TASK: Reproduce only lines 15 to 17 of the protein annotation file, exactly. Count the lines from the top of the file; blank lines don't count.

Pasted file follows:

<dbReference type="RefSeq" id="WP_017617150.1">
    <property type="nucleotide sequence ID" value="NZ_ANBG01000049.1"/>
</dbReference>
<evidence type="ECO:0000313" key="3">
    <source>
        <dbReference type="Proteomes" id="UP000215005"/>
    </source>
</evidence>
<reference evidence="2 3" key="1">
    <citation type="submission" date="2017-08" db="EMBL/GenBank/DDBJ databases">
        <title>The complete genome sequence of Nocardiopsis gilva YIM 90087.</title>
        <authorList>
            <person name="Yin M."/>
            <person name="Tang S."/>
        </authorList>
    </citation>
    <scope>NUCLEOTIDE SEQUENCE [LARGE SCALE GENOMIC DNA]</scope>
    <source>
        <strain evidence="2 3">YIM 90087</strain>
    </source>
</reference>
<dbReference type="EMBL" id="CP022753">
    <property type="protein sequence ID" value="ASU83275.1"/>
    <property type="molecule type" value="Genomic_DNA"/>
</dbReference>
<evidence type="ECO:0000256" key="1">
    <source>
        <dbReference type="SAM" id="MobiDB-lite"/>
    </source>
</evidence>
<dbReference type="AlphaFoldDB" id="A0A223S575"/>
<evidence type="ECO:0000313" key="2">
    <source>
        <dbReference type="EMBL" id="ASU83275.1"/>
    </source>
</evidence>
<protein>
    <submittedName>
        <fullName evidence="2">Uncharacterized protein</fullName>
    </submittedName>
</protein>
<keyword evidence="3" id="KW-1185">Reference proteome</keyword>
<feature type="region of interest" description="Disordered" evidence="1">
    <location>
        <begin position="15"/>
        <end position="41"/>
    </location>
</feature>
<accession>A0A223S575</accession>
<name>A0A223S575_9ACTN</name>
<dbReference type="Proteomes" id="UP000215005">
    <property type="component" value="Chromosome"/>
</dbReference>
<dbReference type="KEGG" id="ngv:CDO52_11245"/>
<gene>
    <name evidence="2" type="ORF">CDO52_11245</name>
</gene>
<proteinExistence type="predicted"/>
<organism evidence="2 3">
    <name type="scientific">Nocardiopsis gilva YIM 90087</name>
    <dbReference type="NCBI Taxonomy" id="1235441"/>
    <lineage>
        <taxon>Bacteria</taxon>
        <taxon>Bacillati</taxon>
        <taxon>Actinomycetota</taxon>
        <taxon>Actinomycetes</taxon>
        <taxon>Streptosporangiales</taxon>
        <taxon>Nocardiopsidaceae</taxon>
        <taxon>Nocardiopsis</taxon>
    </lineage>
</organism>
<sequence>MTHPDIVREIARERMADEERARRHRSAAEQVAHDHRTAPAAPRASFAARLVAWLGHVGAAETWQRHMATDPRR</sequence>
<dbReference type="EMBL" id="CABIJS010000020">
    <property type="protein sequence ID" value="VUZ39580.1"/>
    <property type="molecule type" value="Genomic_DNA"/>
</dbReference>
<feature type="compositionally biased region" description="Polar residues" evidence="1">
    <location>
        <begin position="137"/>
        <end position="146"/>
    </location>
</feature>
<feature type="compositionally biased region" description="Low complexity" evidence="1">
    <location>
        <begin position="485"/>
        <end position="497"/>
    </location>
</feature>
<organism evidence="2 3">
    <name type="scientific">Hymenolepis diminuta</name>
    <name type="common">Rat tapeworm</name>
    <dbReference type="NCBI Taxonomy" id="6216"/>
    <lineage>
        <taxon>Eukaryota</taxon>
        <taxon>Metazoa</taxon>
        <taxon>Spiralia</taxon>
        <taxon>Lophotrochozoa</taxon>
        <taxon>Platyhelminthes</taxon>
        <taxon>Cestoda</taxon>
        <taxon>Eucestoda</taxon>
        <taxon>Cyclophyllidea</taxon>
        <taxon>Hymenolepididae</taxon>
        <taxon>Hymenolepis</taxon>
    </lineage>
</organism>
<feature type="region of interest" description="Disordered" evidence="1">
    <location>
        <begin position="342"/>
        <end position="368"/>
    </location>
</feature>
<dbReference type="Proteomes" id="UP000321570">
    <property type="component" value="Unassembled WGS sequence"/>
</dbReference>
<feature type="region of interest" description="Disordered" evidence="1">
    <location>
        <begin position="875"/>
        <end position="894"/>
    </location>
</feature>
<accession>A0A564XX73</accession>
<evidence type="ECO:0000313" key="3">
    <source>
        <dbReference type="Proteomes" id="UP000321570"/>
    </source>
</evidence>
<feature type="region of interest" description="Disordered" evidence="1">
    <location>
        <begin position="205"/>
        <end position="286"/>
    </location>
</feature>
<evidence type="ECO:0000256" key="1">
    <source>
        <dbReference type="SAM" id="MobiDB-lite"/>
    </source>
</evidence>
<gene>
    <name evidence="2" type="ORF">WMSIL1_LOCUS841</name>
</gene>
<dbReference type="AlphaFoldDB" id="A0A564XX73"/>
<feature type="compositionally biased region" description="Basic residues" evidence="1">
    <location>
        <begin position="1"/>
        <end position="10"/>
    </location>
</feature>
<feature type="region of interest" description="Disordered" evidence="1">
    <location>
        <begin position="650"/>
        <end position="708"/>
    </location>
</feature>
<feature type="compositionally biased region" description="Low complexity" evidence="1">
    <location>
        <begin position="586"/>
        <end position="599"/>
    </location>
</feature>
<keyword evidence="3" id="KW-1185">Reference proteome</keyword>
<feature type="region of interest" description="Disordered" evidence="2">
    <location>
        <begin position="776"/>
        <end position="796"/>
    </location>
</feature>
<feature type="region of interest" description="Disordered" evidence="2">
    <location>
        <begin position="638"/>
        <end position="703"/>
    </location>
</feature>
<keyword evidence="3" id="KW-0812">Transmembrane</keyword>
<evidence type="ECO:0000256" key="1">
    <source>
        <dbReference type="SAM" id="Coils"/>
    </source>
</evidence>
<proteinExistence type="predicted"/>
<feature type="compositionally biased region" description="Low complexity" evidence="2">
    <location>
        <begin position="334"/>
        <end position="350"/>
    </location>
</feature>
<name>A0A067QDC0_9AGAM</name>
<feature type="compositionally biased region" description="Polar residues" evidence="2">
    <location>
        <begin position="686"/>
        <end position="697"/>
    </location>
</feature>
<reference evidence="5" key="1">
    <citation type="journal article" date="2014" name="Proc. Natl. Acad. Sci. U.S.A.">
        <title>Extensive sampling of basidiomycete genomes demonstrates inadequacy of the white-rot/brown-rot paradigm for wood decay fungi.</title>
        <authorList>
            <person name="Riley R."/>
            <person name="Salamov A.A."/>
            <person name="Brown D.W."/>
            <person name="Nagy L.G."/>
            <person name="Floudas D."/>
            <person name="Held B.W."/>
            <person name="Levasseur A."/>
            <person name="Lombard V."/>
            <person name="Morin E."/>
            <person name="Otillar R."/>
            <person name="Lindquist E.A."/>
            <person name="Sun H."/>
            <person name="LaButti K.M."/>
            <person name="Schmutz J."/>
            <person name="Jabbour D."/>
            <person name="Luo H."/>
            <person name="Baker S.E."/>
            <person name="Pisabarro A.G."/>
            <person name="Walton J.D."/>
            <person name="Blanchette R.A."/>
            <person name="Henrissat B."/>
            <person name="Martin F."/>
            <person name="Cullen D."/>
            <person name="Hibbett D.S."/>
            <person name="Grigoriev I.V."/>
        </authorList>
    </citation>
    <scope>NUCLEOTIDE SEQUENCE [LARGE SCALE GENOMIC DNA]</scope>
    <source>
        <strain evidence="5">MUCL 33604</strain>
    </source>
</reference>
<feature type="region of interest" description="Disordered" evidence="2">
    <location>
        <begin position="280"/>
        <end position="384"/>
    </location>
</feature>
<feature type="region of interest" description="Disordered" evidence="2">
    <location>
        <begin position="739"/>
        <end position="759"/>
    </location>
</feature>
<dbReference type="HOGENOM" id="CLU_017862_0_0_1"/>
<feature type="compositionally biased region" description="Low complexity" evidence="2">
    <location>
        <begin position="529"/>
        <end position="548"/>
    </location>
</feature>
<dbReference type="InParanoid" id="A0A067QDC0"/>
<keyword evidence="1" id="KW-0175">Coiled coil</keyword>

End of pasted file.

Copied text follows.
        </authorList>
    </citation>
    <scope>NUCLEOTIDE SEQUENCE [LARGE SCALE GENOMIC DNA]</scope>